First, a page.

Professor Mason Porter in recognition of his outstanding interdisciplinary contributions and in particular to the emerging field of network science, where he has combined unique analysis of biological, social and political data sets with novel methods for community detection and other forms of coarse graining.
Professor Dominic Vella for his spectacular contributions to the modelling of instability and interfacial phenomena in fluids and solids.
In addition an Anne Bennett Prize was awarded to Oxford Mathematics Visiting Fellow Apala Majumdar (University of Bath) in recognition of her outstanding contributions to the mathematics of liquid crystals and to the liquid crystal community.
|Friday, 26 June 2015||
The 17th IMA Leslie Fox Prize in Numerical Analysis has been won by Oxford Mathematician Iain Smears, together with Alex Townsend from MIT.
Iain has recently completed his DPhil under the supervision of Prof. Endre Süli in the Numerical Analysis Group in Oxford. His research is on computational algorithms for solving a class of highly nonlinear partial differential equations called Hamilton–Jacobi–Bellman equations. These equations arise in models of stochastic control that originate in a wide range of application areas, including engineering, finance and energy. He developed highly accurate and flexible methods for a broad class of these equations, thereby leading to significant gains in terms of computational efficiency over existing approaches. The results of his work are set out in two publications in SIAM Journal on Numerical Analysis, and one publication in Numerische Mathematik.
The prize is named in honour of Leslie Fox (1918-1992), Director of the Oxford University Computer Laboratory (1957-1983) and Professor of Numerical Analysis at Oxford University.
Alex Townsend is a former student of Nick Trefethen, Oxford Professor of Numerical Analysis. Second prizes were awarded to Patrick Farrell, who is currently at Oxford, and John W. Pearson, a former student of Andy Wathen in the Numerical Analysis Group at Oxford.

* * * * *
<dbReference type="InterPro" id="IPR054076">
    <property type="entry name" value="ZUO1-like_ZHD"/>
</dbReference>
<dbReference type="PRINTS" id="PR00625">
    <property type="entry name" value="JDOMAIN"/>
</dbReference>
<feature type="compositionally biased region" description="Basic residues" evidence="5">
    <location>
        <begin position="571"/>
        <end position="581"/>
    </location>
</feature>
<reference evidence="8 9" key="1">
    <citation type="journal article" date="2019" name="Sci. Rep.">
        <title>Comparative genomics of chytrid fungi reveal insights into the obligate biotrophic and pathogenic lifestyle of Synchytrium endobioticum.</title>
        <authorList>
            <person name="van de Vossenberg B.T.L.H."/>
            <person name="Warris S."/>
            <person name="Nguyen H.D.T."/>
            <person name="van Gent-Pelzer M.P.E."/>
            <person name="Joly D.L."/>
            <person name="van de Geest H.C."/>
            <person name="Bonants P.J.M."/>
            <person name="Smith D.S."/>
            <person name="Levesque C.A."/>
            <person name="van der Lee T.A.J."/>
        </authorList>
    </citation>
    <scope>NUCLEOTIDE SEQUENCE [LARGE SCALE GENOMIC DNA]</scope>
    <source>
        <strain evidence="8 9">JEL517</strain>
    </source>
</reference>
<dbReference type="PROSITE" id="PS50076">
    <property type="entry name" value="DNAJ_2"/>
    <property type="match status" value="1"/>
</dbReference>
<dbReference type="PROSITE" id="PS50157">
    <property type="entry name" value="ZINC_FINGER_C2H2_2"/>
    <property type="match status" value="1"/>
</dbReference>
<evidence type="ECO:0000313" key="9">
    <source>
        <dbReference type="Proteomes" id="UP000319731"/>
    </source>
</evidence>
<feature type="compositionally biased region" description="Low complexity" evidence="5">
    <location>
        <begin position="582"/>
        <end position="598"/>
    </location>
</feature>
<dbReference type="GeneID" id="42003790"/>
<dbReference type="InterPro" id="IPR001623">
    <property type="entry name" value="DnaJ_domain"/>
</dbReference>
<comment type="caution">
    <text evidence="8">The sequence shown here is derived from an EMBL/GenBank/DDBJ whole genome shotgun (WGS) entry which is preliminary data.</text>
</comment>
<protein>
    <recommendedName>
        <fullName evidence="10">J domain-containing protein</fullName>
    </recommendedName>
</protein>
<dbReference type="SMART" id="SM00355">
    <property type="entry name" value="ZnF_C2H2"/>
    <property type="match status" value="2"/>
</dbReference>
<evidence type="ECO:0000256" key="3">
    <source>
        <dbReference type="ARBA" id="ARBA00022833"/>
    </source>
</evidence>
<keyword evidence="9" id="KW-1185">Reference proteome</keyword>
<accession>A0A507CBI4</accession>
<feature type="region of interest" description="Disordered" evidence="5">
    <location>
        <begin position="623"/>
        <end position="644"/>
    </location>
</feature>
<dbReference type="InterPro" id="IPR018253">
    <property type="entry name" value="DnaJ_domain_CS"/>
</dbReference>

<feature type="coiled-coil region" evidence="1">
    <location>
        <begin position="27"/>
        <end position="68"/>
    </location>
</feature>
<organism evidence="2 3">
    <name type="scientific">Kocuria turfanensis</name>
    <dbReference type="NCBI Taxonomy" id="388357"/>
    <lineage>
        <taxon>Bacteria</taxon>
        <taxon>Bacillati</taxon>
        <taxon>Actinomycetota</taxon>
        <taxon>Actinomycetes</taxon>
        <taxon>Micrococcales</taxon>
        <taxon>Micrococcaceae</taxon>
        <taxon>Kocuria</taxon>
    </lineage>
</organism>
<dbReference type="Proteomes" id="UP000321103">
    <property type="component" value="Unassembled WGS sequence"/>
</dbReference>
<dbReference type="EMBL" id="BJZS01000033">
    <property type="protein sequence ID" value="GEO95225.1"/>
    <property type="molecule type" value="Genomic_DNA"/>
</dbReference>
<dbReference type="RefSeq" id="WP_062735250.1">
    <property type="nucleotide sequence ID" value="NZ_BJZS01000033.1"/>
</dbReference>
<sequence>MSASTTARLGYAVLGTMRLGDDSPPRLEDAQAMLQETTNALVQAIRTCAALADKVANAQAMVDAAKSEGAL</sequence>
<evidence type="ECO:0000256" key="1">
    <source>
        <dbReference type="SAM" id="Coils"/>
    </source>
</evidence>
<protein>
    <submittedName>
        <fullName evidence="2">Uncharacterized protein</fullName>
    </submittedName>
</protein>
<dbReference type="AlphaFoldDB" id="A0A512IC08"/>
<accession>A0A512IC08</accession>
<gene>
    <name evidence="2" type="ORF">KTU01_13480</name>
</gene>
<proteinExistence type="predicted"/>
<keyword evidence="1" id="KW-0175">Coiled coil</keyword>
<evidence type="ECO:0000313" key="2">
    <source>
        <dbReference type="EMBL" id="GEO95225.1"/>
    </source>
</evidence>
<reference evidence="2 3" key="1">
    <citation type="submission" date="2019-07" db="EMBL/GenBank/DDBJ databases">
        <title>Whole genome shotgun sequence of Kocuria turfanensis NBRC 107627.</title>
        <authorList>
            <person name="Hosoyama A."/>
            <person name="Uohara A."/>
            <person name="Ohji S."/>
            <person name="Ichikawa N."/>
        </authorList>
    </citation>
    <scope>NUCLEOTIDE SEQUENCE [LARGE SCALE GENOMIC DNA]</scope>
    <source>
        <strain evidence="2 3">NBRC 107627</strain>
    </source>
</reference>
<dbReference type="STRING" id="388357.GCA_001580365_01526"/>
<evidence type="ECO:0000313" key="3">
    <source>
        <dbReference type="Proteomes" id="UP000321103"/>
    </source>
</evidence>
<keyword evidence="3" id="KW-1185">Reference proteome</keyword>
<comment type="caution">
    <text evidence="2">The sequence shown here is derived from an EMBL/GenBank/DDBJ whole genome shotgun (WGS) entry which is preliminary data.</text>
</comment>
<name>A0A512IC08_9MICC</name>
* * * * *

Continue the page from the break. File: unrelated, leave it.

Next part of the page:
|Friday, 26 June 2015||
Congratulations to Oxford Mathematicians Dmitry Belyaev, Ian Hewitt, Derek Moulton, Christoph Reisinger, Zubin Siganporia (pictured), Robert Style, Nick Trefethen and Sarah Waters who have all won departmental teaching awards for the year.
|Friday, 26 June 2015||
OxTALENT is an annual competition and a ceremony designed to recognise and award colleagues and students from across the University for creative use of digital technologies in teaching, learning and outreach.
This year Thomas Woolley and William Binzi from Oxford Mathematics were awarded runner-up prizes in the Academic Podcasting category for their work with Mareli Augustyn in creating a video series of A Mathemagician’s Holiday. This workshop was originally created by Woolley, Binzi and Daniel Martin for an international trip to visit Dulwich Colleges in China. The workshop involves students getting to grips with mathematical problems all set around the theme of travel.
“We felt that teachers and schools around the UK might benefit from this workshop, but unfortunately we just cannot get to all the schools that contact us for a visit,” said Mareli when asked how the project started. “We thought that creating a video series might enable teachers to view the activities and do them in their own classrooms.”
The videos are not a perfectly produced work, but there is great interest in such material. The video series was posted on the University’s podcasting site, https://podcasts.ox.ac.uk/series/mathematicians-holiday and received 700 views between October 2014 and May 2015. It was also placed on the TESConnect repository and viewed 420 times over the same period. The OxTALENT award was in recognition of the attempt to engage teachers and the public in Mathematics using digital media.
For more on the OxTALENT awards, please go to http://blogs.it.ox.ac.uk/oxtalent/